Along Podwale, as far as the beginning of ul. Piekarska, a well-preserved stretch of the outer wall can be seen, probably dating from the 14th century. Note the guard's walkway and the remnants of three semicircular towers. On the other side of ul. Piekarska, the most interesting feature of the inner wall is the five-storey Knight's Tower also called the Knight's House.
Between Wąski Dunaj and Szeroki Dunaj, the inner wall retains some traces of a rectangular tower while the outer wall was originally interrupted by three towers; one of the latter, once known as the Arbour, has survived in relatively good condition. Szeroki Dunaj is connected with Podwale via a passageway through an inner wall tower which is called the Butcher's Gate. Further down Podwale, the 1983 Monument to the Little Insurgent stands at the outside wall.
Ul. Nowomiejska is the most impressive section of the fortifications. It's hard to overlook the Gunpowder Tower in the outer wall, reconstructed after the war and topped with the characteristic conical cupola built of bricks. Behind it, the Gothic-Renaissance Barbakan makes one of Warsaw's landmarks. Built in 1548 by Jan Baptysta of Venice and decorated with a fine attic, it is the second oldest barbican in Poland (after that in Cracow) and one of very few surviving structures of its kind in Europe. It served both as a town gate and a key element of old Warsaw's fortifications. What you can see today is a reconstruction making use of original fragments. The Barbakan is linked with the main line of Old Town's walls by the so-called neck, or a narrow passageway. The final stretch of the double defences, between the Barbakan and the Vistula escarpment, attracts the biggest crowds of visitors as you can climb the outer wall and stroll along the guard's walkway. On the Vistula side, the walls were not reconstructed, but if you like you can look for their fragments above ul. Brzozowa (near the Marshal Tower), the corner of Brzozowa and Celna streets and in the gardens at the back of the houses at Kanonia (including some tower remnants at no. 18).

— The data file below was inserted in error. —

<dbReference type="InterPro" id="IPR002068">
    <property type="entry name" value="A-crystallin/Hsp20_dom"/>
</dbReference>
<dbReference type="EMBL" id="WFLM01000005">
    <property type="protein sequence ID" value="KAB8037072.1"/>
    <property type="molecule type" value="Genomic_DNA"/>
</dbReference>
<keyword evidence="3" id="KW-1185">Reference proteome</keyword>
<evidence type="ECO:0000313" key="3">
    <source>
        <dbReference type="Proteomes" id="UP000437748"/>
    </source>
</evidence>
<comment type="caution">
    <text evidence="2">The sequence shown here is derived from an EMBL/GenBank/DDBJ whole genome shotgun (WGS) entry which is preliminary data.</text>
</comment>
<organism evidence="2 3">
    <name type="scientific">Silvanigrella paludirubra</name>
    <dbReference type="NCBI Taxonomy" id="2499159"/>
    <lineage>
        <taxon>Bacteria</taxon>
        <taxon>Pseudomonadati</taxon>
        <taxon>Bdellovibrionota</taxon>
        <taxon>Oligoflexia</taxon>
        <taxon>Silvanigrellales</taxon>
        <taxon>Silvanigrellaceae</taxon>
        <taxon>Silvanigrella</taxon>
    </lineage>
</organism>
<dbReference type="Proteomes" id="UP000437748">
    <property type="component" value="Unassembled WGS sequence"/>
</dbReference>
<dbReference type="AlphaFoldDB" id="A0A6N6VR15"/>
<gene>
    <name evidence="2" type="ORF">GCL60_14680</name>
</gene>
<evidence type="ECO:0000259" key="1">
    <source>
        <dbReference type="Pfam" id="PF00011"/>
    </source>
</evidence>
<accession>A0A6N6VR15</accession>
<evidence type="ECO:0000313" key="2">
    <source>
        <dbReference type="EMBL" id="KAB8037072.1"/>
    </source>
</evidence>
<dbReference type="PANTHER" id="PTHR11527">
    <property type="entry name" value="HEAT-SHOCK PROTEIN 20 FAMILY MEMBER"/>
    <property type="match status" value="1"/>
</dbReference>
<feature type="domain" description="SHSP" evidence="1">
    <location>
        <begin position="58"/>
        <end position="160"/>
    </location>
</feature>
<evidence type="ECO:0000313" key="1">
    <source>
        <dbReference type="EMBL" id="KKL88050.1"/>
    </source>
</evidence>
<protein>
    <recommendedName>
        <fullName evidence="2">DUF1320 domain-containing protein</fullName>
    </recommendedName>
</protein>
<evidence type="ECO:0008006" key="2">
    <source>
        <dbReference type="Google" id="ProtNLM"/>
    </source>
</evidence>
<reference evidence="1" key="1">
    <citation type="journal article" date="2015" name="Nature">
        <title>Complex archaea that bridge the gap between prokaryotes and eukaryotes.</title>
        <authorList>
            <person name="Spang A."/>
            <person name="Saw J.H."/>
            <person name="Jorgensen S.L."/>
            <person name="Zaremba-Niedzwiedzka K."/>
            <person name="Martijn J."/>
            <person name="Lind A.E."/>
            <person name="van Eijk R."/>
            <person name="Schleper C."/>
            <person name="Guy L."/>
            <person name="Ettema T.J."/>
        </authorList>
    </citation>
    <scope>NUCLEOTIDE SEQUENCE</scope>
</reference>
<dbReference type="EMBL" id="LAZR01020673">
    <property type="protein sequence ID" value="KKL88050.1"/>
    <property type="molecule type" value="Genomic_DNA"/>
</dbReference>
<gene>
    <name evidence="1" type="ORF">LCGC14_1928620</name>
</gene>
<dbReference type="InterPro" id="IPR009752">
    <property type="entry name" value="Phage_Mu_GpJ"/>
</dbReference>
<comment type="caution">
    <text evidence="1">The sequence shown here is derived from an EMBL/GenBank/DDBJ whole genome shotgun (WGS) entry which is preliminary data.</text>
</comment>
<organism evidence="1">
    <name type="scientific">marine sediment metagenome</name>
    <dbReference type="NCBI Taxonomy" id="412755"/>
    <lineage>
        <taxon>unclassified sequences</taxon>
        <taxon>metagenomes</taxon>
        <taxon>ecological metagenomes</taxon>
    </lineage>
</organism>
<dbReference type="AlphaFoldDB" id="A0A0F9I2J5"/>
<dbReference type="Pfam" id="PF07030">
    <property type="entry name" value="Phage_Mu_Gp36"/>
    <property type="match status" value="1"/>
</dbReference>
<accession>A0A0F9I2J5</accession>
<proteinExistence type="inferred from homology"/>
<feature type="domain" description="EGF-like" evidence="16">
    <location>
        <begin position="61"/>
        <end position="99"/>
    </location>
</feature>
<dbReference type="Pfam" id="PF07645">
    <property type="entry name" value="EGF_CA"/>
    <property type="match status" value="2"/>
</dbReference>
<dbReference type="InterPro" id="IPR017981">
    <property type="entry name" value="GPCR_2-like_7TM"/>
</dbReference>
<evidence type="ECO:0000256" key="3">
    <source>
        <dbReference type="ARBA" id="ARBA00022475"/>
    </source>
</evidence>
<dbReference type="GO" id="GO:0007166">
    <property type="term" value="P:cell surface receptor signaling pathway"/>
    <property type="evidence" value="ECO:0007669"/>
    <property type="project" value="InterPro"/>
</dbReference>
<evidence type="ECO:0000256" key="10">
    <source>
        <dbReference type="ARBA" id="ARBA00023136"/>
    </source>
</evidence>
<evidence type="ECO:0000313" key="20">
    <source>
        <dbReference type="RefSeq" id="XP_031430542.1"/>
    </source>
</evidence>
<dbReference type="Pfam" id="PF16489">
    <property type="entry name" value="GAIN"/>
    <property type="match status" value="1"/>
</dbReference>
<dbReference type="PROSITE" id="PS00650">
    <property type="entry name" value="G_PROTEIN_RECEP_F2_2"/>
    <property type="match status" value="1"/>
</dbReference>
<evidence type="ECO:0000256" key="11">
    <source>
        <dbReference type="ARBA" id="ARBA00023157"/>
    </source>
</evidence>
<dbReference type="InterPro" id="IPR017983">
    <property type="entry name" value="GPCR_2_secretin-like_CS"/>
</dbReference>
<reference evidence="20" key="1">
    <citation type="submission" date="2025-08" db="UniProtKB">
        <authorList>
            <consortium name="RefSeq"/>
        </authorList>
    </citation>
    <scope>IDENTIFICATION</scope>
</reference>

Old Town Square
Old Town Square ranks among the major sights in Warsaw, so if you prefer quiet to the buzz of crowds, come here as early in the morning as possible. It was laid out at the turn of the 14th century and about a hundred years later provided with the town hall in the middle, pillory and kuna (a cage for criminals).
Until the 18th century the square was the true heart of the capital, a venue for the most momentous events and a permanent marketplace which saw all kinds of fairs, public entertainment and executions. The best shops and wine cellars were also to be found here. In 1944 the Rynek was totally destroyed. Today it has a rectangular shape (90 x 73 metres) and is dominated by the statue of the Mermaid, returned several years ago. An 1855 work of Konstanty Hegel, the sculpture has a water intake inspired by the original form of the monument which used to stand by a fountain pool. Each side of the square was named in 1916 to commemorate political activists from the time of the Great Sejm (1788-1792).
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See also: Warsaw Old Town street